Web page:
Barbara van Schewick, faculty director of the Center for Internet and Society (CIS) at Stanford Law School (SLS) and a professor of law and electrical engineering at Stanford University, published a white paper on Monday the 11th of June entitled “Network Neutrality and Quality of Service: What a Non-Discrimination Rule Should Look Like”.
This white paper discusses the Federal Communications Commission’s (FCC) ‘Open Internet’ rules and the relationship between network neutrality and Quality of Service (QoS), as it:
- Provides the first detailed analysis of the FCC’s non-discrimination rule and of its implications for network providers’ ability to manage their networks and offer Quality of Service;
- Offers the first in-depth analysis of the relationship between network neutrality and Quality of Service; and,
- Proposes a non-discrimination rule that policy makers should adopt around the world – a rule that the FCC adopted at least in part.
Professor van Schewick considers that:
“The network neutrality debate is often framed as a debate for or against Quality of Service. The reality is much more nuanced. Many network neutrality proposals allow some, but not all forms of Quality of Service. Many forms of Quality of Service allow Internet service providers to distort competition among applications and interfere with user choice. These forms of Quality of Service should be banned. However, some forms of user-controlled Quality of Service do not similarly threaten application innovation, competition or user choice. They provide the social benefits of different types of service without the social costs. These forms of Quality of Service are the ones a network neutrality regime should allow. Thus, it is possible to protect users and innovators while allowing the network to evolve. Regulators can have their cake and eat it, too.”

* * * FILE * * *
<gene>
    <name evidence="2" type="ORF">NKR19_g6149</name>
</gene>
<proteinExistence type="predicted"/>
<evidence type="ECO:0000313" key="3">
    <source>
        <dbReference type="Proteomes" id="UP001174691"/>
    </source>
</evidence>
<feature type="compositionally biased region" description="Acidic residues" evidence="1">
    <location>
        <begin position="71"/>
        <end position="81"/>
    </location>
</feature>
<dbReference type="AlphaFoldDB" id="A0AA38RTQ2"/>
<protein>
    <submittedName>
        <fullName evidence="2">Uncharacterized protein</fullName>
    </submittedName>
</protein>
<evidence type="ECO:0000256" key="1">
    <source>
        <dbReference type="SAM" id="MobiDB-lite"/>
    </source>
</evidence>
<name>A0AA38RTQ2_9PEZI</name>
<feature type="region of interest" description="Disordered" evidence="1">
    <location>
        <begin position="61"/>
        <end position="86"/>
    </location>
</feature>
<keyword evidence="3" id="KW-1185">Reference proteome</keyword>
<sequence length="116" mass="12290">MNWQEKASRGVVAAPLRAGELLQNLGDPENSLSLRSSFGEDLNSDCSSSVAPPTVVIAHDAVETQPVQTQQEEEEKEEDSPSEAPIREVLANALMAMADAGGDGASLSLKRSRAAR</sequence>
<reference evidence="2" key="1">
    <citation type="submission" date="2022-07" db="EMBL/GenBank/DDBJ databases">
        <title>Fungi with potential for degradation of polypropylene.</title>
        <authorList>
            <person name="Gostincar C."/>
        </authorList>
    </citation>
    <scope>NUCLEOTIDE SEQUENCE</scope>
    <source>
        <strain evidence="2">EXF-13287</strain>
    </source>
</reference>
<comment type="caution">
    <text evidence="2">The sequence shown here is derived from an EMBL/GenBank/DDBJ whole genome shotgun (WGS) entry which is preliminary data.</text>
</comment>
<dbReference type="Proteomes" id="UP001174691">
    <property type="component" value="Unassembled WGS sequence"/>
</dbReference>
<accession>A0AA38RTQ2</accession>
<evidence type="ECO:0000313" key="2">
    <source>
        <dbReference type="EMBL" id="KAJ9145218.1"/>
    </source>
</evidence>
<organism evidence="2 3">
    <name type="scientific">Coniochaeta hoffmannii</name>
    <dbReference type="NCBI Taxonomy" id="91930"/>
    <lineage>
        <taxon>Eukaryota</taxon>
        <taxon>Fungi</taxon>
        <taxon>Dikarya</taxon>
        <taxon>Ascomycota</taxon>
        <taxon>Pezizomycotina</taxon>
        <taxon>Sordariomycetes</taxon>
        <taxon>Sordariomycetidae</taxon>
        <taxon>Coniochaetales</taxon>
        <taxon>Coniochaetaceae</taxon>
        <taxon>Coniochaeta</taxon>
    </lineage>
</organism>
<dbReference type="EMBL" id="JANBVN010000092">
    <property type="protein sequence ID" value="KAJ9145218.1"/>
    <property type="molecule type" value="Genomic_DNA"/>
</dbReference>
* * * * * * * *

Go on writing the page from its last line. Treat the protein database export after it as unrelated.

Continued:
This paper comes just at a time when the Body of European Regulators for Electronic Communications (BEREC) launches its public consultation on its Draft Guidelines for Quality of Service in the scope of Net Neutrality (BoR(12)32).
van Schewick published a blog post summarising her most important findings, and alternatively a condensed summary (2 pages), and an executive summary (15 pages) are also available. Next to this, she is also the author of the seminal work Internet Architecture and Innovation (MIT Press, 2010).
Net Neutrality in the Netherlands
Recently Remko Bos, Director of the Consumers, Numbering and Chairs’ Office of the Dutch National Regulator (NRA) OPTA, gave a presentation on the net neutrality approach in the Netherlands at a conference stimulating the public debate on the issue of Net Neutrality, organised by the National Authority for Management and Regulation in Communications of Romania (ANCOM) and the Association for Internet and Technology (ApTI). All the presentations at this conference can be found here.